Qantas flags $1.1 billion HY loss, sales
Qantas is headed for a billion dollar loss but boss Alan Joyce says ticket sales are improving despite the latest coronavirus scare.
The carrier on Thursday flagged a first-half loss of more than $1.1 billion in underlying earnings is expected from a lockdown-plagued six months.
Yet leaders found positives in bookings continuing and borders reopening, as well as reduced debt.
Mr Joyce said while the Omicron variant of COVID-19 caused a slowdown in domestic bookings and a pause in overseas ones, sales had resumed.
"The news of the Omicron variant had a clear impact on people's confidence to book international trips in particular, but we haven't seen large numbers of cancellations," Mr Joyce said.
"Many customers have strong intentions to travel if their border and quarantine settings are right, and in the past few days we have seen intakes improve."
The reopening of Western Australia to interstate travellers on February 5 will restore some normality to the industry.
Qantas officials have tipped domestic flying will climb in February above pre-pandemic levels.
While the looming first-half loss will attract much attention, company leaders have reduced massive debt taken on to help the airline through the pandemic.
An $802 million sale of surplus Sydney property earlier this year has helped.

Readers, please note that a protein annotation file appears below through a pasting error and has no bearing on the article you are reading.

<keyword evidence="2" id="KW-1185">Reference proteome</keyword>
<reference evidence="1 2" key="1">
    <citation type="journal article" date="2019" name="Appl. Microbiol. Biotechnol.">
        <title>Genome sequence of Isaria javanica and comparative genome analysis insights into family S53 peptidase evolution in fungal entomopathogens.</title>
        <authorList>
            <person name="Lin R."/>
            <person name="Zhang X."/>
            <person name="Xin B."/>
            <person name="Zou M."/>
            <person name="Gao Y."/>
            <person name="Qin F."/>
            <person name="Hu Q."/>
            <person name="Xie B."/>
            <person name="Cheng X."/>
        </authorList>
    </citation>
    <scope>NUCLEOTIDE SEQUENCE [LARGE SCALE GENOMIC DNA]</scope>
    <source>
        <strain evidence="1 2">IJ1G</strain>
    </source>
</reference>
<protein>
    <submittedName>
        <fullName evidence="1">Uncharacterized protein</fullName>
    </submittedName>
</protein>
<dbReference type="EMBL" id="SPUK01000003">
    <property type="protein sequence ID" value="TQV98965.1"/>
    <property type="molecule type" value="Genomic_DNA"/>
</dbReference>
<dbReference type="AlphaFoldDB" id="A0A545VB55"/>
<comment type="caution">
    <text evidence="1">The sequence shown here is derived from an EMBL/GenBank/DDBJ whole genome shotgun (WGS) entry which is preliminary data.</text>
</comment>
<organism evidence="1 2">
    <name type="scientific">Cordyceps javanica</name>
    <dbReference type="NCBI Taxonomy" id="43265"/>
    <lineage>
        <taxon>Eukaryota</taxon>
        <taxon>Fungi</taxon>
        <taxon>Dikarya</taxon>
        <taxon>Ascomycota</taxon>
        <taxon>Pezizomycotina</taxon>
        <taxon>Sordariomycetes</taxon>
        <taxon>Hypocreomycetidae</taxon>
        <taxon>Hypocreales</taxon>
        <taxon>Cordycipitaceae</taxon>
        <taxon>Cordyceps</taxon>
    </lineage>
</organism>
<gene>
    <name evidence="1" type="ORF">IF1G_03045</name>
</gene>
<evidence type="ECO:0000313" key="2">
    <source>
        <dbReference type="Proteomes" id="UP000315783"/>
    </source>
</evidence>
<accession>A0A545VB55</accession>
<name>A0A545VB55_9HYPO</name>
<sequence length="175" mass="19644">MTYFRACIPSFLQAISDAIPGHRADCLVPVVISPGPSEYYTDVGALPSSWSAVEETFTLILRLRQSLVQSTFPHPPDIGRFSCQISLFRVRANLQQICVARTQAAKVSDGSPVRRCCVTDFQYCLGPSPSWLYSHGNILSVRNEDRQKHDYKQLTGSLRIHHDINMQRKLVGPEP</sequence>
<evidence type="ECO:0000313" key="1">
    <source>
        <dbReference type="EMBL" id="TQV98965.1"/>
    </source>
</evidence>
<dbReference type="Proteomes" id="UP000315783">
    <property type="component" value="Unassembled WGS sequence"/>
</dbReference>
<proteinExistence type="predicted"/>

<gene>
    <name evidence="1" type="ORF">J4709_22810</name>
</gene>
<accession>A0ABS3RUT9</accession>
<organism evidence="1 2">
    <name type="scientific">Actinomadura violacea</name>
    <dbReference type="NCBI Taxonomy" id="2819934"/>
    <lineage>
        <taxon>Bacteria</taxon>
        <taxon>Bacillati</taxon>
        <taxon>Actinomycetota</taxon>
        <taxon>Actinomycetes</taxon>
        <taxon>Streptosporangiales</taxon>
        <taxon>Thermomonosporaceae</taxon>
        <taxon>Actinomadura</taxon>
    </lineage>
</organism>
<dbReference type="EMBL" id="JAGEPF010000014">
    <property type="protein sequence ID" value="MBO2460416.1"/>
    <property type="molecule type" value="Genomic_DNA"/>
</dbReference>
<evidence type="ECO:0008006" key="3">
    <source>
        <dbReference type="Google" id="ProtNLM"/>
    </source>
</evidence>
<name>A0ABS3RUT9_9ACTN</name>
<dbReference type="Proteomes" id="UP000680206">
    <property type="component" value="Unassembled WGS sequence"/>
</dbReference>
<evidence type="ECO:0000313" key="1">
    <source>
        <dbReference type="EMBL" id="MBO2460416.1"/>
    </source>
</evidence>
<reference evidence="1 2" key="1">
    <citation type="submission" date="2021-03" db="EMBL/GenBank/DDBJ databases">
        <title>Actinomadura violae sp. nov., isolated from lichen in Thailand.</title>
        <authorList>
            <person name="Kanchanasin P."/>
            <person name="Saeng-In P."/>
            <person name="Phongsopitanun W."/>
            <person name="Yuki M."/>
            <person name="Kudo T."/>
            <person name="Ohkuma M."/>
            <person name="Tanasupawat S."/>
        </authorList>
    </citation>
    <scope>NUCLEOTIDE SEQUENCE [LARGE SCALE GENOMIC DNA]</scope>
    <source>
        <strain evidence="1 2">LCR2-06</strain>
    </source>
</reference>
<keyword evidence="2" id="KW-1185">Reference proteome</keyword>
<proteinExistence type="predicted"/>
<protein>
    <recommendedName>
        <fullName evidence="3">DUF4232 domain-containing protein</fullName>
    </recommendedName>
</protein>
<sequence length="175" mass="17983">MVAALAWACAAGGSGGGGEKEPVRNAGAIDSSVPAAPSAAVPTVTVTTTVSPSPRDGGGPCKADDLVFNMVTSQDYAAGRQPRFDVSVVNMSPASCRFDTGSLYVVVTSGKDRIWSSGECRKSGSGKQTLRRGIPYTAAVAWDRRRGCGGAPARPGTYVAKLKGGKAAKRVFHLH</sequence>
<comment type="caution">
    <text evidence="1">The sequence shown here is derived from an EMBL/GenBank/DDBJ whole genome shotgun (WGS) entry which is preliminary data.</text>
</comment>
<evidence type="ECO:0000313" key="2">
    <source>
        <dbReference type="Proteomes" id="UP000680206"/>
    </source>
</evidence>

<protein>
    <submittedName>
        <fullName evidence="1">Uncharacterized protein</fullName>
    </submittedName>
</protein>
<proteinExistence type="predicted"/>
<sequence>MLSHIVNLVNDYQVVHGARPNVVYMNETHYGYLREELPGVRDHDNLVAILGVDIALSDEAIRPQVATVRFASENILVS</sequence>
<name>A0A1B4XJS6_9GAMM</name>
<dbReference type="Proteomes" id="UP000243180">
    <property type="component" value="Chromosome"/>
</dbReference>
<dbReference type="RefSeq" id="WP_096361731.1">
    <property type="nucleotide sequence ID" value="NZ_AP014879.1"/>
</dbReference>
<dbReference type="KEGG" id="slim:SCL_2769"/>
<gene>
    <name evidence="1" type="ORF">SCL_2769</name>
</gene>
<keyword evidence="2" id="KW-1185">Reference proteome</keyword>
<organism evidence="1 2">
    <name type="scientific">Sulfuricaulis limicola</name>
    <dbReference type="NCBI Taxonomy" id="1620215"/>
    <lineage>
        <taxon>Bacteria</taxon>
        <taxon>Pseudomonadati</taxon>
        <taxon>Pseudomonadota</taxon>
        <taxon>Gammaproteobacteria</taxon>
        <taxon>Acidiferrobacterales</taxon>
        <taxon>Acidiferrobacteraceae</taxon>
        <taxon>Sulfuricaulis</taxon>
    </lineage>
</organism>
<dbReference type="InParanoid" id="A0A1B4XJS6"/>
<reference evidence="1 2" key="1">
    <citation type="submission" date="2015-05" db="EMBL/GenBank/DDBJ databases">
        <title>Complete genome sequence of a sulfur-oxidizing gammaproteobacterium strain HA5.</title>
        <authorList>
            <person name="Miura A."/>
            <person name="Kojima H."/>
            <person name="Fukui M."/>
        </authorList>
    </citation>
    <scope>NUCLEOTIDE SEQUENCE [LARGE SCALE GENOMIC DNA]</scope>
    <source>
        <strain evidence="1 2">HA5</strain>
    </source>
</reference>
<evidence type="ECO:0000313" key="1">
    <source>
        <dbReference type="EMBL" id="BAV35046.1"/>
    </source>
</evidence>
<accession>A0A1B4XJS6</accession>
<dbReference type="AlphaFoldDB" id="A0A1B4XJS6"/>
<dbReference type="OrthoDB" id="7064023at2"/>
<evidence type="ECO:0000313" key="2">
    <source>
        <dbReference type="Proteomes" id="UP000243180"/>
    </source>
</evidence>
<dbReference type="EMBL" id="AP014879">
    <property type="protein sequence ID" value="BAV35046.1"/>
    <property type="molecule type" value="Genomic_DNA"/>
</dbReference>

Qantas' net debt is tipped to have improved to $5.65 billion by the end of December.
Mr Joyce said the focus next year was making sure the business was cash-flow positive.
"We just need to generate cash," he said.
"For us, 2022 is not about making money. It's about generating positive cash flows and repairing the balance sheet by building revenue. We're near the debt target we set for ourselves."
Mr Joyce and his team can expect sizeable obstacles in the second half of the financial year.
Higher costs are tipped from returning all Australian-based employees to work. The airline has slashed thousands of jobs since the pandemic began to lower expenses.
The company has not stopped trying to cut costs. It aims to find $850 million in reduced costs this financial year.
Qantas also flagged tougher domestic competition next year. New airline Bonza will be among those looking to woo customers.
Meanwhile the carrier has chosen Airbus planes for its domestic fleet after a tender.
Mr Joyce said the planes were quieter and produced fewer carbon emissions.
Forty planes from the Airbus A320neo and A220 families will be ordered by the end of the financial year.
Qantas planes used for domestic flights are more narrow and have a single aisle when compared to international craft.
The value of the deal was not revealed.
ASX shares in the company were down 0.72 per cent to $4.83 at 1532 AEDT.
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